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Wednesday, August 19, 2015

How Bourbon-Barrel Shortages Are Affecting Local Distillers

Posted By on Wed, Aug 19, 2015 at 8:49 AM

Page 3 of 5

Dave Weglarz of Still 630. - STEVE TRUESDELL
  • Steve Truesdell
  • Dave Weglarz of Still 630.

The industry wasn't necessarily ready for the increase in demand. And there wasn't much it could do in real time to sate it.

"When it comes to whiskey, people think older is better," Neukomm says. "So people went out and bought older whiskey. You can't go back in time and make more of it to age."

Even so, there's little evidence of a serious shortage of whiskey, though distilleries seem to be less inclined to boast about how old their precious liquid is. Plenty of good bourbon fills liquor-store shelves. A recent piece in Whisky Advocate claims the eight major distilleries currently have no supply problems. Says Patrick "Pops" Garrett, founder of Bourbon & Banter, "There's plenty of bourbon to drink now and will be for the foreseeable future."

But as the number of smaller distilleries grows exponentially, barrels might be a different story. Craft distillers, says Garrett, face the biggest challenge: "Most of the majors have existing contracts that get them first right to the barrels that are being made."

For new St. Louis-area distilleries, that's particularly galling, as much of the white oak used to age whiskey is grown right here in Missouri.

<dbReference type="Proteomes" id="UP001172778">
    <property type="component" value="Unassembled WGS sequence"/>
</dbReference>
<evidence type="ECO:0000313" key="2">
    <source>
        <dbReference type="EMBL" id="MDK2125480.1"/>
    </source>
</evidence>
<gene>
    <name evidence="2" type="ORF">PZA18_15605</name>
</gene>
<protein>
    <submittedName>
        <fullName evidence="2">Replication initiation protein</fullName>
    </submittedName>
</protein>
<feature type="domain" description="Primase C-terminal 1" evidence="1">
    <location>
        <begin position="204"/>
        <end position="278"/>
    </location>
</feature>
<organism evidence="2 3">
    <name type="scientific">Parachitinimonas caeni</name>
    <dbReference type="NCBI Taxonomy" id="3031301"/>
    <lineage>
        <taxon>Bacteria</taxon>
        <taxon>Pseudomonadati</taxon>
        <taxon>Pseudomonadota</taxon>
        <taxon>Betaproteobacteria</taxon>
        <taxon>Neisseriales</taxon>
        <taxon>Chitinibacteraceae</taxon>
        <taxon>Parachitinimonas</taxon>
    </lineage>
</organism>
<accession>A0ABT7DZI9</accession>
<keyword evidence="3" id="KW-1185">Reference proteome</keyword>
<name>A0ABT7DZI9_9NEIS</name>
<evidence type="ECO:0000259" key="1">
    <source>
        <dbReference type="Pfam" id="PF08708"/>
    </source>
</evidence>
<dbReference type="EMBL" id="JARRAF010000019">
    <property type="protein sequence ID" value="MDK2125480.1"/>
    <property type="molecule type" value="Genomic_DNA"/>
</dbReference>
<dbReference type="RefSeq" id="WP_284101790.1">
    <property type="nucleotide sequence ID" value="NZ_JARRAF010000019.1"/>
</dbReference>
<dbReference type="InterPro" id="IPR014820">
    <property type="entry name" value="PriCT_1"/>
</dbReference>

White oak is quite hard, but still pliable, making it the perfect wood for barrel staves. It also happens that American white oak has especially high concentrations of a compound called tylose, which makes the finished barrels watertight. According to the United States Forest Service, Missouri has ideal growing conditions for American white oak, and so trees grown here are prized by both barrel and bourbon makers.

David Weglarz, owner and distiller at Still 630, is proud of his award-winning Missouri whiskeys. "One of the great things about my distillery being in Missouri is that the best oak grows right in our back yard in the Ozarks. We use Missouri oak barrels, and our handmade pot still was also made in Missouri," Weglarz says.

But his barrels are getting more expensive and taking longer to arrive. "The last shipment I got from Independent Stave Company took three months," Weglarz says. Meanwhile, the price has gone up — Weglarz reports that Independent Stave's basic barrel costs at least 25 percent more than it used to.

"Even if you're able to get barrels, the prices are skyrocketing," Weglarz says. One cooperage that used to charge $160 per barrel now charges $275.

Steve Neukomm of Square One complains about these price increases as well. Previously, "$125 a barrel was typical. Barrels in my latest order were over $165, with no notice at all," Neukomm says.

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